To illustrate this contrast difference, Sony describes the 40HX803 as a GigaContrast TV – though it doesn’t give us any sort of contrast ratio figure.
And so to the moment of truth: do the 40HX803’s 3D pictures live down to the expectations raised by early Sony demos? Actually, no. But nor are they the best around.
On the upside, HD 3D pictures look much crisper than they did on Sony’s early 3D pre-production samples – largely because the set’s motion processing tools seem much more advanced, allowing objects to move around in the three-dimensional world without losing excessive resolution, or smearing.
Colours also look more dynamic with the 3D glasses on than we’d expected based on past experience – though they’re as dynamic as those of Samsung’s C8000 3D series, losing considerable amounts of brightness once you’ve got your glasses on.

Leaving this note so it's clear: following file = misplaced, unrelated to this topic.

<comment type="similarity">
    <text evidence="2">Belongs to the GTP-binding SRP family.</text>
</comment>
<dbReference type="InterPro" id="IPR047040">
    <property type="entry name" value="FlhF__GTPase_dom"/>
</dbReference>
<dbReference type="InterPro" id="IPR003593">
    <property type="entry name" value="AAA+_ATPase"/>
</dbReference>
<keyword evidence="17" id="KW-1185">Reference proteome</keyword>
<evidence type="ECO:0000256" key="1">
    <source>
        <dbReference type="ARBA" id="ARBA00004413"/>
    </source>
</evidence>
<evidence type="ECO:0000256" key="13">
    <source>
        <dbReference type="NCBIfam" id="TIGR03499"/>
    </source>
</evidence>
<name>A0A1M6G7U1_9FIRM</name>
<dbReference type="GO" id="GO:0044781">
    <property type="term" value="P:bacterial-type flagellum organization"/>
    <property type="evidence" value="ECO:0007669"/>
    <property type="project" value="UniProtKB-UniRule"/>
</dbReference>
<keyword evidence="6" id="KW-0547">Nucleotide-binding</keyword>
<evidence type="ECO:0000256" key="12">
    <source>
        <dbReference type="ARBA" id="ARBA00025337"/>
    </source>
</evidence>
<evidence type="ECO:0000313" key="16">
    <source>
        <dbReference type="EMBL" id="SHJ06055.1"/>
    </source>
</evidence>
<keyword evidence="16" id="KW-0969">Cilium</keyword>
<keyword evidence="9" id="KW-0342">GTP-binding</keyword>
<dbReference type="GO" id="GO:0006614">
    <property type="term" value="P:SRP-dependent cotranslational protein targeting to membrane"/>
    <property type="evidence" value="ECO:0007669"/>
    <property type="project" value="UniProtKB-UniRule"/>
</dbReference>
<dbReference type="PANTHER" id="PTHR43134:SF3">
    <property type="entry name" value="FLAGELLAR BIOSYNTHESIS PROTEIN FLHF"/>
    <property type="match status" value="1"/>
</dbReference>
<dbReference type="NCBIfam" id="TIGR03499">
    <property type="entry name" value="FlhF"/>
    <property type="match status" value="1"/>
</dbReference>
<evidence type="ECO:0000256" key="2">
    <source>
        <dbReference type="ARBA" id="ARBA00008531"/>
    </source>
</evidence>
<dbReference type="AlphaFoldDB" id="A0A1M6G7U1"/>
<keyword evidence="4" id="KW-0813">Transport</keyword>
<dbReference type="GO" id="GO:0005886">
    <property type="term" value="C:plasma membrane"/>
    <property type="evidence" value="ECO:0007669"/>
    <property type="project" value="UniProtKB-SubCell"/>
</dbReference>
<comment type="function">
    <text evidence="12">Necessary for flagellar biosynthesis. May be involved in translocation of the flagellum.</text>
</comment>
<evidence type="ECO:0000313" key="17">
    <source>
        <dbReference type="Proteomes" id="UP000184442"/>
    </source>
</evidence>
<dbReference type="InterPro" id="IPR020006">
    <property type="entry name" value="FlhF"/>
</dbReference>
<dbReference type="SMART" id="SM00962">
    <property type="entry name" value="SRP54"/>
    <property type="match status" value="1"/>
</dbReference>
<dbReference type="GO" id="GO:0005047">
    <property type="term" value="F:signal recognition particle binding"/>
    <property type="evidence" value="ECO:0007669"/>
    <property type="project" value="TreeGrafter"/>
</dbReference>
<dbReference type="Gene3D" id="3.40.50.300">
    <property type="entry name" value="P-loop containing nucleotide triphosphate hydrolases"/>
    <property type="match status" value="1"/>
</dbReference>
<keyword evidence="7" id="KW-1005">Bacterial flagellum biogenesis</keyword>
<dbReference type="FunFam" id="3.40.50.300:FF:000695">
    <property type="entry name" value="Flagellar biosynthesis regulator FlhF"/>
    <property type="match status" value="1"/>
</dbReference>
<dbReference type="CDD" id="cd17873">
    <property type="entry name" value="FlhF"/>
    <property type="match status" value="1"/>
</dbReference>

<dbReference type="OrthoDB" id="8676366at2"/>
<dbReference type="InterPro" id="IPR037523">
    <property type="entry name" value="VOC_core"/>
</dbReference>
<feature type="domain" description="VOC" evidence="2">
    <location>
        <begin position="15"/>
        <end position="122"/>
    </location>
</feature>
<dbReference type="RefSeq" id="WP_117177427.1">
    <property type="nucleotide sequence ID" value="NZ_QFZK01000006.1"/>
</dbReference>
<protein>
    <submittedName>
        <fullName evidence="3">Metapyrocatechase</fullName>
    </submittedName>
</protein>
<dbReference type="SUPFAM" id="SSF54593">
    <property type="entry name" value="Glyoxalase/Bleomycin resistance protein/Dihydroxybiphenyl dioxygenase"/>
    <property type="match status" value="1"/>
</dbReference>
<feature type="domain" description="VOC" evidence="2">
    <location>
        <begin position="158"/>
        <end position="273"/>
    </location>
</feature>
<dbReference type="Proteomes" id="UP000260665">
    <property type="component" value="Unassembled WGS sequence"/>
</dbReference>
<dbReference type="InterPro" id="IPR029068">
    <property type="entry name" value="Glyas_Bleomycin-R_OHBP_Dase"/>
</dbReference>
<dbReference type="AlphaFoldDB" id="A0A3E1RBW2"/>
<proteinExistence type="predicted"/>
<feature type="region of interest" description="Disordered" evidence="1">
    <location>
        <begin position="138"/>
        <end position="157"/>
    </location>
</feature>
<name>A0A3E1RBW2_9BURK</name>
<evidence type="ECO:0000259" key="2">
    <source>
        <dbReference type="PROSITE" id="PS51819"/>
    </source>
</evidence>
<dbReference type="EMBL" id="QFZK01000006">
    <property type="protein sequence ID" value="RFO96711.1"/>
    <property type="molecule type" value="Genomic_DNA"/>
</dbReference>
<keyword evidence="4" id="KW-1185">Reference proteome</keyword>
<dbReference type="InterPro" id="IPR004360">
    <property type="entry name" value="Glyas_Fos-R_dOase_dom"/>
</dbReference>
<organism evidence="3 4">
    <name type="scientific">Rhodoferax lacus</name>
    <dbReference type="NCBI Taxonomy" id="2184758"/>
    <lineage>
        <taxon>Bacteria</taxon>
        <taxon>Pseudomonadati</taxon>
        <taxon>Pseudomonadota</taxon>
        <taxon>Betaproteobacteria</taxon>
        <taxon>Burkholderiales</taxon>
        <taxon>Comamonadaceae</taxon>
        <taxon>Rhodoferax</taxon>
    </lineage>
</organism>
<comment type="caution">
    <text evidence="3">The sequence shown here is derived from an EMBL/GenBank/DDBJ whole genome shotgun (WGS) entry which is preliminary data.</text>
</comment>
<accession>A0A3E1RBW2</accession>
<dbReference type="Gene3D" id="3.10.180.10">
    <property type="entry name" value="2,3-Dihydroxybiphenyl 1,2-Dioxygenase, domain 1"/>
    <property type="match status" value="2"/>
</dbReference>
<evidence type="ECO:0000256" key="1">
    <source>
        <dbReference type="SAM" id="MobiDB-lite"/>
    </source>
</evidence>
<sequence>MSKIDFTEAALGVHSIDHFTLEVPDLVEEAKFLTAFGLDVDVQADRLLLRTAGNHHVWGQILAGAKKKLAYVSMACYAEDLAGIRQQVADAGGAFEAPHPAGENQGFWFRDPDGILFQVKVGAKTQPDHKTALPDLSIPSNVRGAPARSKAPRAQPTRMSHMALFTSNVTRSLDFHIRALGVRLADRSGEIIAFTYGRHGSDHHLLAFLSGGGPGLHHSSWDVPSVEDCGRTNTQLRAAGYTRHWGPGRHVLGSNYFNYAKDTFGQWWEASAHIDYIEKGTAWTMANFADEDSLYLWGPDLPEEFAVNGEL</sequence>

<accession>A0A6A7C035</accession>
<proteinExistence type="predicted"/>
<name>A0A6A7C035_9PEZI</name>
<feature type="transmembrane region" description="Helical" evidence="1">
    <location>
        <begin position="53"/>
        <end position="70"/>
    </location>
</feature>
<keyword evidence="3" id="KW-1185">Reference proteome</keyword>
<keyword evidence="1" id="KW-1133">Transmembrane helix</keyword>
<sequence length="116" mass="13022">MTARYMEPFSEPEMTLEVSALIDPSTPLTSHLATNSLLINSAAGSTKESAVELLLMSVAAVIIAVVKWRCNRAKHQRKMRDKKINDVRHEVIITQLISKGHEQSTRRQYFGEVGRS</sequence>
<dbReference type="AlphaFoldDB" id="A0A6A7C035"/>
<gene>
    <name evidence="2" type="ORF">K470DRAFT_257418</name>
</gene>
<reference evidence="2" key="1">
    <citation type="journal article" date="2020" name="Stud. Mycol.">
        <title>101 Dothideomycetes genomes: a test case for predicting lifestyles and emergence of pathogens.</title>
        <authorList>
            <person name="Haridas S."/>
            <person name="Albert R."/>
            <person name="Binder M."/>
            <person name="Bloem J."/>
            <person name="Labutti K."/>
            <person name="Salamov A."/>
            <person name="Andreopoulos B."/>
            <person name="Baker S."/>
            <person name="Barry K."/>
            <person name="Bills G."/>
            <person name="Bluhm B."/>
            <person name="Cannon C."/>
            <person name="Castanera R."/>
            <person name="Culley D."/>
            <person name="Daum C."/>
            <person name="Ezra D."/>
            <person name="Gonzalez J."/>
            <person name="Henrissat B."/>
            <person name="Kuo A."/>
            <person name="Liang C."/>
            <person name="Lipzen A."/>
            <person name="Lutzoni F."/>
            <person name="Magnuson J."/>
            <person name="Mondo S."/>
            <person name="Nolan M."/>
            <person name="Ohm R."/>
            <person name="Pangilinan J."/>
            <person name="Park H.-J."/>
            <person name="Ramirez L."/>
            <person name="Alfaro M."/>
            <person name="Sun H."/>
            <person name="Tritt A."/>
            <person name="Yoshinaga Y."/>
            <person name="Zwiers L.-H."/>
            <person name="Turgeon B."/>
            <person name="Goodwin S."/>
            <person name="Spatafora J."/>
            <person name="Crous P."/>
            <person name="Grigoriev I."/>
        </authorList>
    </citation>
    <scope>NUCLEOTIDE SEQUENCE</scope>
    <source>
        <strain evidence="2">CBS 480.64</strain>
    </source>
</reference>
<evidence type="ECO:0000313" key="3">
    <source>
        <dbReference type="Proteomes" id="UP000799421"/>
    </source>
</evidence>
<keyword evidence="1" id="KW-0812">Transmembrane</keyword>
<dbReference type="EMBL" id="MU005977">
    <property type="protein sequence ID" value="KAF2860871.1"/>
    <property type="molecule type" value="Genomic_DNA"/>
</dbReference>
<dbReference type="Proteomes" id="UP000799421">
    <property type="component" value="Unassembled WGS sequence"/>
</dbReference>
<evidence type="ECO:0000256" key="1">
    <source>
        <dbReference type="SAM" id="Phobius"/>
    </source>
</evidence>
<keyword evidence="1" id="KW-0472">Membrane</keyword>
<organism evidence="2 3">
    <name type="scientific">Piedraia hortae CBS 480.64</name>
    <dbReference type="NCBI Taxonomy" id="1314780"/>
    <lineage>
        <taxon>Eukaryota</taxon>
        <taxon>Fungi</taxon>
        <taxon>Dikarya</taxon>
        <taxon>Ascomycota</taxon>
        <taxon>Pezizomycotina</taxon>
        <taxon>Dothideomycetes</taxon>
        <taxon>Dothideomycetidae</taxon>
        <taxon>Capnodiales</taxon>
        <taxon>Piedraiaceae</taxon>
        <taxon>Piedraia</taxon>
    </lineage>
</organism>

Sony’s 3D glasses are reasonable in terms of their comfort during long-term wearing, and how they restrict the amount of ambient light that gets in between your eyes and the lenses.
Unfortunately, however, the 40HX803 suffers from what’s looking like being a serious problem for 3D LCD TVs: crosstalk noise. There’s clear evidence of the same edge ghosting around some objects when viewing 3D that we noted on Samsung C8000 sets, making affected parts of the picture look slightly out of focus, and causing your eyes to become strained as they keep trying to reconcile the offset images.
On the plus side, Sony’s 3D images seem to suffer less with crosstalk than the Samsung 3D TVs we’ve seen. But they don’t get close to the near crosstalk-free pictures delivered by Panasonic’s P50VT20B 3D TV.